Monday, October 13, 2003

America can't make Iraq's black gold flow

"Even during the war, a detailed analysis by Yahya Sadowski, a professor at the American University of Beirut, suggested that repairing wells and pipes in postwar Iraq would cost $1 -billion, that raising oil production to 3,5 million barrels a day would take three years and cost another $8-billion investment, plus $20-billion for repairs to the electrical grid that powers the pumps and refineries. Bringing production up to six million barrels a day would cost a further $30-billion - some say up to $100-billion.

In another words - assuming only $8-billion of the $20 billion can be used on industry - the Bush overall budget of $87-billion that now horrifies the US congress is likely to rise towards $200-billion.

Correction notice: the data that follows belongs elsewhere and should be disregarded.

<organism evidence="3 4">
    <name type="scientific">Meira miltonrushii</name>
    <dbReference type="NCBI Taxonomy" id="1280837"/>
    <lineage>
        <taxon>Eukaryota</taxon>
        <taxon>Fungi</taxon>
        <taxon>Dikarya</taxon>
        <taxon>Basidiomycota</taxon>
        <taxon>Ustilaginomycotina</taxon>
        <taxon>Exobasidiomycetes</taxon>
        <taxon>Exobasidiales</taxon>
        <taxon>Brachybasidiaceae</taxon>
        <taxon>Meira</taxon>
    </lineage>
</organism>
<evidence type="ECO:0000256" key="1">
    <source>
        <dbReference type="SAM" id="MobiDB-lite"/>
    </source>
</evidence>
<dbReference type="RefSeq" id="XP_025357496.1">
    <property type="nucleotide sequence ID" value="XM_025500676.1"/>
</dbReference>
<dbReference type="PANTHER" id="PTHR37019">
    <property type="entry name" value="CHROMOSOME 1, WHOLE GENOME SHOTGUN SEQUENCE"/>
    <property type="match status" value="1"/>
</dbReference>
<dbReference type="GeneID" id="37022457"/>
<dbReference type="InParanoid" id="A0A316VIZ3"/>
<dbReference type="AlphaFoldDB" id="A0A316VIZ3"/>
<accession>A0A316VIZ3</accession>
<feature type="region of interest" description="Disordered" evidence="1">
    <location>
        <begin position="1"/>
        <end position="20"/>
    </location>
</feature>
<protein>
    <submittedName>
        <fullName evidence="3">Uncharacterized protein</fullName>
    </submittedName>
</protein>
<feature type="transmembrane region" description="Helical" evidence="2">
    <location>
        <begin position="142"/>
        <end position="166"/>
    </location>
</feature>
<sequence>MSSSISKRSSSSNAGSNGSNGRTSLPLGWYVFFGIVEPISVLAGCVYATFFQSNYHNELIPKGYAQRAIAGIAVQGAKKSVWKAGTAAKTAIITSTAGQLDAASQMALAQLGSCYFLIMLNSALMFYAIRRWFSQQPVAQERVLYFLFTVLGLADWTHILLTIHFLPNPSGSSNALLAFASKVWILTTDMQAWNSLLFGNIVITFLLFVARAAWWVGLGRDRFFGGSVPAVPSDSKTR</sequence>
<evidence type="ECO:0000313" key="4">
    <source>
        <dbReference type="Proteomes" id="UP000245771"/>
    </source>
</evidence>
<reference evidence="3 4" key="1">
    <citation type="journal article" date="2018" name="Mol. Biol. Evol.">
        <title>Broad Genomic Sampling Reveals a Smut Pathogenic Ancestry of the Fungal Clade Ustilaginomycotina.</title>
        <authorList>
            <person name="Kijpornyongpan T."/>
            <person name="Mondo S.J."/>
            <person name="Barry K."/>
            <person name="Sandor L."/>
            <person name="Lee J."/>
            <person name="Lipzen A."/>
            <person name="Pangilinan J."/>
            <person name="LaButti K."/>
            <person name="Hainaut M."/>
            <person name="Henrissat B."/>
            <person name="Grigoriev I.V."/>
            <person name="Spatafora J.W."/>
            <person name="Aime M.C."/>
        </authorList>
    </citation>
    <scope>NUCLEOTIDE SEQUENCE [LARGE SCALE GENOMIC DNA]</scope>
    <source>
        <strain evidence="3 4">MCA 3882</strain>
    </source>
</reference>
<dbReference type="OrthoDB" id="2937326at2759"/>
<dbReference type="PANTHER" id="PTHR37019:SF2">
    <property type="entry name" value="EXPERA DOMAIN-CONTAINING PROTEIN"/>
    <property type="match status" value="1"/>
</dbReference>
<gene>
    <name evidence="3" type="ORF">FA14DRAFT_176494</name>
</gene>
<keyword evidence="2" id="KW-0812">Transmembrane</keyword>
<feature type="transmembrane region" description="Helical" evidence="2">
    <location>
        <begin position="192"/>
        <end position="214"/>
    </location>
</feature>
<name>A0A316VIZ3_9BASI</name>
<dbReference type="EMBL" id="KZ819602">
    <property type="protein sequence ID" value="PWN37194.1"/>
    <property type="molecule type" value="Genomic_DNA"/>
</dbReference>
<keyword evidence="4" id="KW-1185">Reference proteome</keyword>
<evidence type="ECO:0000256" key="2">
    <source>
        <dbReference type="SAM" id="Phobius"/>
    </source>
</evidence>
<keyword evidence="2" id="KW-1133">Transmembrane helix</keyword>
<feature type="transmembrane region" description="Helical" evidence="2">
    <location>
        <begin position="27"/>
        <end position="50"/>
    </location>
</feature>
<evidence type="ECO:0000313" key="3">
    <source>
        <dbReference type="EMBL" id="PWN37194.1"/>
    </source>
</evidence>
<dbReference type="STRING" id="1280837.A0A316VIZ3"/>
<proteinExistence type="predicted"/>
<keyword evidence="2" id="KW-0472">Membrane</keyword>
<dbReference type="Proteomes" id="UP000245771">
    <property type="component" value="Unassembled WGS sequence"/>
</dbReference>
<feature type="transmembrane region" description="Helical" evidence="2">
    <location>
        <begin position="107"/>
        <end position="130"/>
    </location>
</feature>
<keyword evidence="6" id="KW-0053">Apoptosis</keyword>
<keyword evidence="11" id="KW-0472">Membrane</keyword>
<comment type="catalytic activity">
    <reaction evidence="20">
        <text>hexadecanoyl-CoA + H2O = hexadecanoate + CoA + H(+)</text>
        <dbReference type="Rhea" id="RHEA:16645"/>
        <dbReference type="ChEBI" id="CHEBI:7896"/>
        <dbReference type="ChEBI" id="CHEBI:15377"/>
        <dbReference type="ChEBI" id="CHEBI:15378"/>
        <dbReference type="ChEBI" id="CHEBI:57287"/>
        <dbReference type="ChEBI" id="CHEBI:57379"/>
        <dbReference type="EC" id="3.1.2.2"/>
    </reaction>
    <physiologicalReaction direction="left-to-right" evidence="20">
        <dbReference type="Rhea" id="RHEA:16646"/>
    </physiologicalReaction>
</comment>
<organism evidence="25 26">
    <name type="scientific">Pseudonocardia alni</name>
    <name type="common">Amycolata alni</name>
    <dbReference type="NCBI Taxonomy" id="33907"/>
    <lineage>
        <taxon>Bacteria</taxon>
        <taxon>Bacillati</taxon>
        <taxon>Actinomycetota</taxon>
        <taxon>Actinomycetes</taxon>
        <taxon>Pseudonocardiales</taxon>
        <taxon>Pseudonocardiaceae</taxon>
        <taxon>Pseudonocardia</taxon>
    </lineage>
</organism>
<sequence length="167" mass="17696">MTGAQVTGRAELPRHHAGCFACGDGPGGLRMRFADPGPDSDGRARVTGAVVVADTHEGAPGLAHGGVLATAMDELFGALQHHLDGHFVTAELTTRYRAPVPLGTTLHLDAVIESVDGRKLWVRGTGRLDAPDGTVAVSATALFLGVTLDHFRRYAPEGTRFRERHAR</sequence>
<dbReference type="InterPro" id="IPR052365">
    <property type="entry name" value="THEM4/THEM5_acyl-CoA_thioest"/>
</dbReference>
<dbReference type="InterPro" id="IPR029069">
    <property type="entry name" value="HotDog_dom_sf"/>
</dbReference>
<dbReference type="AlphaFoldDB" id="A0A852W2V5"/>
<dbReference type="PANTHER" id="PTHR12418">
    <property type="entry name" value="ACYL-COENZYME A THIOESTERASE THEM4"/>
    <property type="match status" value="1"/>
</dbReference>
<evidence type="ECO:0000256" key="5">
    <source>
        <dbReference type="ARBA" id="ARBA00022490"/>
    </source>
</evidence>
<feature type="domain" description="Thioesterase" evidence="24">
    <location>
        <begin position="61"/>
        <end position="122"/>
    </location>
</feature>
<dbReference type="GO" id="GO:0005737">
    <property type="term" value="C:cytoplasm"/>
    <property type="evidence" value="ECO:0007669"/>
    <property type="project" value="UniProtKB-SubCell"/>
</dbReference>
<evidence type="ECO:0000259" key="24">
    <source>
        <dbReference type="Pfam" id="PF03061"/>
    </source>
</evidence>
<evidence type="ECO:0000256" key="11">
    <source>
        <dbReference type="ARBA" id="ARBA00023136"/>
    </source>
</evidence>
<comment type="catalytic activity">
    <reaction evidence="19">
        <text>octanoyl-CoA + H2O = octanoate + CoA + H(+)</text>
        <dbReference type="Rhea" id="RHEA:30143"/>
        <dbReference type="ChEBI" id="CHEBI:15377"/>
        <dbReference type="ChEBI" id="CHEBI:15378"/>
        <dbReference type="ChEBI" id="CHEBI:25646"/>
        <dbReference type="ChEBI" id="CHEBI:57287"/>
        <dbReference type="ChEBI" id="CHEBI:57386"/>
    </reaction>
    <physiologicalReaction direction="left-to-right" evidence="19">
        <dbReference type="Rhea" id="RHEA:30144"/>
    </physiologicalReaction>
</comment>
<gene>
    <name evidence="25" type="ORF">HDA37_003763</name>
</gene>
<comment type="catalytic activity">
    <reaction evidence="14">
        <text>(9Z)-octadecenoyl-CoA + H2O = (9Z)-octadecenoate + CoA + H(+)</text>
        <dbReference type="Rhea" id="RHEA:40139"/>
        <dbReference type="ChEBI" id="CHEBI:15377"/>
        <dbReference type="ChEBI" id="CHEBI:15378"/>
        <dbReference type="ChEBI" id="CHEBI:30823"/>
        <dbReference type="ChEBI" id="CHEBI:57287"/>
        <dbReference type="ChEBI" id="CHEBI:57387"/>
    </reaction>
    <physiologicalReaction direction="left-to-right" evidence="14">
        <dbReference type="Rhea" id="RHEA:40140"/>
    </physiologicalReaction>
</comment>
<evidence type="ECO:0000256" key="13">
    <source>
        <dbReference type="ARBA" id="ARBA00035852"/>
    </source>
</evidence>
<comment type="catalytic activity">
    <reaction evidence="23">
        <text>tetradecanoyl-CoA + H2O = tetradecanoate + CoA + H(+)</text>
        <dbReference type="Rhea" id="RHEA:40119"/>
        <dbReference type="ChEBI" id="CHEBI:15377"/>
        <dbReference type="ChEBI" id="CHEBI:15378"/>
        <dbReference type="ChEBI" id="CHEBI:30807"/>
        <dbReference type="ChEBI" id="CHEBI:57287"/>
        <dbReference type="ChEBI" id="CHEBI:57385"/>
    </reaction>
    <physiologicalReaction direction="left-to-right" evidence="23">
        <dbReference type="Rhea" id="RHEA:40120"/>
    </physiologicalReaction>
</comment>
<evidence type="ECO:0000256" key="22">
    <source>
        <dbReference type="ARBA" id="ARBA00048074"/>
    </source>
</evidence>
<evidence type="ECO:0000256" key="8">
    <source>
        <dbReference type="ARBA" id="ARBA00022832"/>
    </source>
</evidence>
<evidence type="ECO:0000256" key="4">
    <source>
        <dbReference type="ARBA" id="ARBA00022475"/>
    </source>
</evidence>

. . .

. The cost of making it flow could produce an economic crisis in the US. And it is this - rather than the daily killing of US soldiers - which lies behind the Bush administration's growing sense of panic. Washington has got its hands on the biggest treasure chest in the world - but it can't open the lid. No wonder they are cooking the books in Baghdad."


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